garcia
Monsoon Skyline
by Jerry Garcia

Midnight thunderhead
hovers above a vertical bar graph
of metropolitan halation.
Patina-framed windows
throw random sparks
at foot-stepped puddles.

Hooded valets lock rusted gates,
trip on soda cans down to the Metro;
café waitstaffs turn chairs over tables,
journeyman lawyers drive corporate sedans
vacating downtown perspiration.
Delivery truck sprits pavement,
lost tourists make U-turns
on one-way streets,
electric drizzle descends
like a drawn curtain fade out
muffling the booms of Bald Mountain.

Dawn’s alabaster lamplight
generates steaming silhouettes
of bicycles and shopping carts;
morning guards start their shifts
while last night’s security takes a walk.

Friday morning
Jack Purcell traffic jam
emerges from 7th Street/Metro Station
to invade the valley of worn itinerants.
Just another soggy pavement day
unusually cool to the touch.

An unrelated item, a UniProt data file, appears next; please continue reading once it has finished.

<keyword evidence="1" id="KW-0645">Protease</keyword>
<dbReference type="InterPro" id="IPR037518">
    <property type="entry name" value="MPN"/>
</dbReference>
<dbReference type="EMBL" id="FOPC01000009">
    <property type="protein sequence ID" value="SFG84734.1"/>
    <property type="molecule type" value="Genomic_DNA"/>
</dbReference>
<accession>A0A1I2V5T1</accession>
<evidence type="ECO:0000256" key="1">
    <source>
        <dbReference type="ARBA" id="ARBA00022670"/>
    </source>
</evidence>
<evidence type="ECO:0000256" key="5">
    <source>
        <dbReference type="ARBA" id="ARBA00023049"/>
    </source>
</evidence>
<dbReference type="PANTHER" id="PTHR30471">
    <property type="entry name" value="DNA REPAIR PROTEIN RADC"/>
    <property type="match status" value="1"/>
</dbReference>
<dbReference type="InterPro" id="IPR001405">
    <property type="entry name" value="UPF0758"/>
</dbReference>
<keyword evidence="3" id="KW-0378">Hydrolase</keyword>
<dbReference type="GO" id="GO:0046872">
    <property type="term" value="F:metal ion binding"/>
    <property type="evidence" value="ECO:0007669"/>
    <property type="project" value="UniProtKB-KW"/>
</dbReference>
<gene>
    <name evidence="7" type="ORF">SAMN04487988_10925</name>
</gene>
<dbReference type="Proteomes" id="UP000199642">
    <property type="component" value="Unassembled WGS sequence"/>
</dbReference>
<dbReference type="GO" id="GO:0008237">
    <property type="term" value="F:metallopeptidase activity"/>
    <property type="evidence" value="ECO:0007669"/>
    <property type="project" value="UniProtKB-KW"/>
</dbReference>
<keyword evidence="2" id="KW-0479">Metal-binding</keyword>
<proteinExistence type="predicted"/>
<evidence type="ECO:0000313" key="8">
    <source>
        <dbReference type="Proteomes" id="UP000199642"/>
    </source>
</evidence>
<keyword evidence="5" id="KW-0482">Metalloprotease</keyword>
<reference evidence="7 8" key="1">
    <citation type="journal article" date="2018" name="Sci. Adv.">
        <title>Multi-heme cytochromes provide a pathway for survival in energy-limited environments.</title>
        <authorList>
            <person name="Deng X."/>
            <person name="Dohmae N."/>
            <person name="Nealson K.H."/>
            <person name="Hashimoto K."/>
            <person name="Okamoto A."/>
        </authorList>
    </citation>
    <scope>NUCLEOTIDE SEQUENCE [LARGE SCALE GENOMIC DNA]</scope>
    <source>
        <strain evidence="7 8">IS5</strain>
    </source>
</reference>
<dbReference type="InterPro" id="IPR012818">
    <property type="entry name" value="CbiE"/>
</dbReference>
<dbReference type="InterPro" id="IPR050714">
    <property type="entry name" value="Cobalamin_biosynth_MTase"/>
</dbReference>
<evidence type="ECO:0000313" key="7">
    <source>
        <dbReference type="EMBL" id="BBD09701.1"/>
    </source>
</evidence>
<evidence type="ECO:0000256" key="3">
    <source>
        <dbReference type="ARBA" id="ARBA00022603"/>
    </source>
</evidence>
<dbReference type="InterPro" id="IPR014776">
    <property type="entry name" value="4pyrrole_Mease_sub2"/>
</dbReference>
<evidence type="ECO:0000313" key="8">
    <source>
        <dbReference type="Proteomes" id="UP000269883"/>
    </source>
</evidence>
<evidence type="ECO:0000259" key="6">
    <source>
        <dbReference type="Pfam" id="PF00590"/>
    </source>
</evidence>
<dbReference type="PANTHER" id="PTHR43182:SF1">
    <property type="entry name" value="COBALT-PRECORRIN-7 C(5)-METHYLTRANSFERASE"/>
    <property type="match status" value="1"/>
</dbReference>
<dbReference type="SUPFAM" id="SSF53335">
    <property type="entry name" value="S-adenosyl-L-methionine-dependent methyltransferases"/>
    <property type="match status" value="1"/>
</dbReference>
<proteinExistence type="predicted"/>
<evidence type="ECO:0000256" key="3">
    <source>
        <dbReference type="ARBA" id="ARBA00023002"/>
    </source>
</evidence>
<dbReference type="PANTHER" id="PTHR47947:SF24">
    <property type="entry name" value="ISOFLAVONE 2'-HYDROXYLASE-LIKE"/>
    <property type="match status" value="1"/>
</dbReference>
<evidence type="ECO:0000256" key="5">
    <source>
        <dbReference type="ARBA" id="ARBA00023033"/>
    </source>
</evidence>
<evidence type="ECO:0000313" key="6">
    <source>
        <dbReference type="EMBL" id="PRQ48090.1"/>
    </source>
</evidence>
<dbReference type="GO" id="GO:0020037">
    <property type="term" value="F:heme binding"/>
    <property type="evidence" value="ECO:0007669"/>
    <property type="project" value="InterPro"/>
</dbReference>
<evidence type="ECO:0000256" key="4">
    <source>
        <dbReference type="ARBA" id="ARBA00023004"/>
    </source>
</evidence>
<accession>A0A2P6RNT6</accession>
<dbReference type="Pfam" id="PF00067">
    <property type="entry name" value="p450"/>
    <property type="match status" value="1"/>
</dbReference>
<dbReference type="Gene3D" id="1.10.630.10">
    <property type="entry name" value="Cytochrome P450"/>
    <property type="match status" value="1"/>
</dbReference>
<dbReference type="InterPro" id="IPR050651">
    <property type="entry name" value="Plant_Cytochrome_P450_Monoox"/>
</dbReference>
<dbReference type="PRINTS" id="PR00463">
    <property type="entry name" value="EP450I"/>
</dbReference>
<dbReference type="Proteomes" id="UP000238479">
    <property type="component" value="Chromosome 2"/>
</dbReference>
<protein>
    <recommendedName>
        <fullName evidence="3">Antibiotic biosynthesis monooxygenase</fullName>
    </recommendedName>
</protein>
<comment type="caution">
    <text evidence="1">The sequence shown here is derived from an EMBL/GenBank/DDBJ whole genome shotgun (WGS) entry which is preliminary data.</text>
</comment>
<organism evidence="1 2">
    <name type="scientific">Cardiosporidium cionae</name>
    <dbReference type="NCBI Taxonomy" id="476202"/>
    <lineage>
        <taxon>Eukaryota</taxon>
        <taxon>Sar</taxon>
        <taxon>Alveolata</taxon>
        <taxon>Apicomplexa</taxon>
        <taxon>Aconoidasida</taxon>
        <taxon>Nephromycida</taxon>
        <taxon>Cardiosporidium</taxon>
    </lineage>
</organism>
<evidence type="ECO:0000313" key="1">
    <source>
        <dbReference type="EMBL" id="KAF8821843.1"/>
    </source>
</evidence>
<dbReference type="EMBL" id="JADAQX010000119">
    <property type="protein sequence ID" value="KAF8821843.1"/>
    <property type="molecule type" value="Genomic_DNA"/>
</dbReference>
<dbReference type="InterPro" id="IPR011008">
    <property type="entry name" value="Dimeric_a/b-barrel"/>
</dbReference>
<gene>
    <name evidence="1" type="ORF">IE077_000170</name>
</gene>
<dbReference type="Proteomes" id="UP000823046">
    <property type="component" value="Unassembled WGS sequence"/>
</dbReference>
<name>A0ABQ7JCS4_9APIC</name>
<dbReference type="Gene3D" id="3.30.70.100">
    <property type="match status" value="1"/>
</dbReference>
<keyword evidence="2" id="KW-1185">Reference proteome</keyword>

NOTE FROM THE AUTHOR: Though I live in the San Fernando Valley of Los Angeles County, I am never far from a view of the city and its cluster of high-rise office buildings. On this particular day, clouds shadowed downtown Los Angeles while thunder echoed in the surrounding mountains reminding me of Bald Mountain in Fantasia. At sunset I thought of the day travelers who visit or work in the city.

PHOTOGRAPH: “Rainbow over Los Angeles, California” by Jerry Garcia.

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ABOUT THE AUTHOR: Jerry Garcia is a poet, photographer, and filmmaker from Los Angeles, California. His poetry has been seen in a variety of journals, including Chaparral, The Chiron Review, Askew, Lummox, Palabra Magazine, poeticdiversity, The San Pedro River Review, and his chapbook Hitchhiking with the Guilty. Visit him at gratefulnotdead.com.